Mental illnesses are complex, and are extremely variable in their presentation. In a woman, depression often comes out as tearfulness. In a man, the same depression might cause uncontrollable anger. To aid in the diagnosis of mental illness, physicians and mental health professionals rely on patterns, or rules-of-thumb, to aid their clinical skills. People tend to fall into patterns, or groups, though this isn’t always the case. The following describes four common subgroups of OCD, but rest assured these descriptions will not perfectly capture everyone suffering from the illness.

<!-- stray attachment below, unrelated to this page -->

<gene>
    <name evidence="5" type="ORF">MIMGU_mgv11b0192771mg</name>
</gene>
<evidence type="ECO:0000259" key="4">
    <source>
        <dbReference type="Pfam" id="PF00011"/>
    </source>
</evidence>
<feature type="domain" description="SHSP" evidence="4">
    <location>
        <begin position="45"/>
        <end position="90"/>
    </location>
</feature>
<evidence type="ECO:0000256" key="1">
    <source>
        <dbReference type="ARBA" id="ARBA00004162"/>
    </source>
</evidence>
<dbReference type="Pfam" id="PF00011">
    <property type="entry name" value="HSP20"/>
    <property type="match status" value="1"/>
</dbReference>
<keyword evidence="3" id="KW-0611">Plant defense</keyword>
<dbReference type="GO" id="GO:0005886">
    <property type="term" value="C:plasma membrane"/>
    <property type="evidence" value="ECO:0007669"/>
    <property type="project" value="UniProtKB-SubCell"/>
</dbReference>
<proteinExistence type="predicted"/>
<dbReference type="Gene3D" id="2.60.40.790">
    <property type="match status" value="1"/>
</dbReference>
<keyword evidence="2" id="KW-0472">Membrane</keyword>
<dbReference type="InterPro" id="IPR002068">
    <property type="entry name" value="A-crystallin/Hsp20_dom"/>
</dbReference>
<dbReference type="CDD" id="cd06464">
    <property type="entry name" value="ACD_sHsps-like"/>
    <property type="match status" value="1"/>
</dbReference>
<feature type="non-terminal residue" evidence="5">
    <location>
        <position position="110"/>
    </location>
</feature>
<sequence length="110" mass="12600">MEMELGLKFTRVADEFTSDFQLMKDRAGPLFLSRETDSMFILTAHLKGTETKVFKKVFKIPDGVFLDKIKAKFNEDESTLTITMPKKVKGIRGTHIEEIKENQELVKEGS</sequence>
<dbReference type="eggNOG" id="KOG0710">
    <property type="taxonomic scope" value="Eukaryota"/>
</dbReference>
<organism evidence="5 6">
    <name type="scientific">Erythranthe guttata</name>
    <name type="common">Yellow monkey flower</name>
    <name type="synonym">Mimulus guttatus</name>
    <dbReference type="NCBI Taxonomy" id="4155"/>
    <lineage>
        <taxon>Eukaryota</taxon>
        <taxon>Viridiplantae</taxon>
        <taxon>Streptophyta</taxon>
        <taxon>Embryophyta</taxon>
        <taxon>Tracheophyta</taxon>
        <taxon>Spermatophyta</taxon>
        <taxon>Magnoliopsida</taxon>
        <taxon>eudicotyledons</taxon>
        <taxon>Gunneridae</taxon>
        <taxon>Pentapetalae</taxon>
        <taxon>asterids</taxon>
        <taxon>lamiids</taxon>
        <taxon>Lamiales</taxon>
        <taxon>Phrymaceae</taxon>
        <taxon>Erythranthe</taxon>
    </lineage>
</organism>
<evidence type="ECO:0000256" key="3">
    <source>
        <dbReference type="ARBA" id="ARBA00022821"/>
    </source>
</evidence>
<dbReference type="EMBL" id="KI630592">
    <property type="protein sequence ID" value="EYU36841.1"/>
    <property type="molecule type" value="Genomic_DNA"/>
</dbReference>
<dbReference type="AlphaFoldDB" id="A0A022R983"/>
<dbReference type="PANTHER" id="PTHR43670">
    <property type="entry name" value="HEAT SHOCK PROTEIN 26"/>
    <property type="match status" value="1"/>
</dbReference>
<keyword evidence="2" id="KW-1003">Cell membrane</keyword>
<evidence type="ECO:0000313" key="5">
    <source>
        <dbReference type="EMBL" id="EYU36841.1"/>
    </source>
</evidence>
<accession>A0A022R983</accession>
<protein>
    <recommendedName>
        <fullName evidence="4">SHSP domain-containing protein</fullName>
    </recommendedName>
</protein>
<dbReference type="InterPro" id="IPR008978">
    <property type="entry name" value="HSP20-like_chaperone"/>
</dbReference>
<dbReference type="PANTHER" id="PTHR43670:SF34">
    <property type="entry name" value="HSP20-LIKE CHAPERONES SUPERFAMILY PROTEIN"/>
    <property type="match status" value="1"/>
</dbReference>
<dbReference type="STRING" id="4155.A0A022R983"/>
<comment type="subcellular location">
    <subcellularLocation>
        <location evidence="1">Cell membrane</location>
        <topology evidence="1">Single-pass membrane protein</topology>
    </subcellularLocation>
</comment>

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Intrusive thought predominant
“Hi Doctor, we have a consult for you,”
“He is a 18 year old male with daily, intense suicidal ideation. We’ve placed him on a form 1 and he’s in the emergency waiting for you.”
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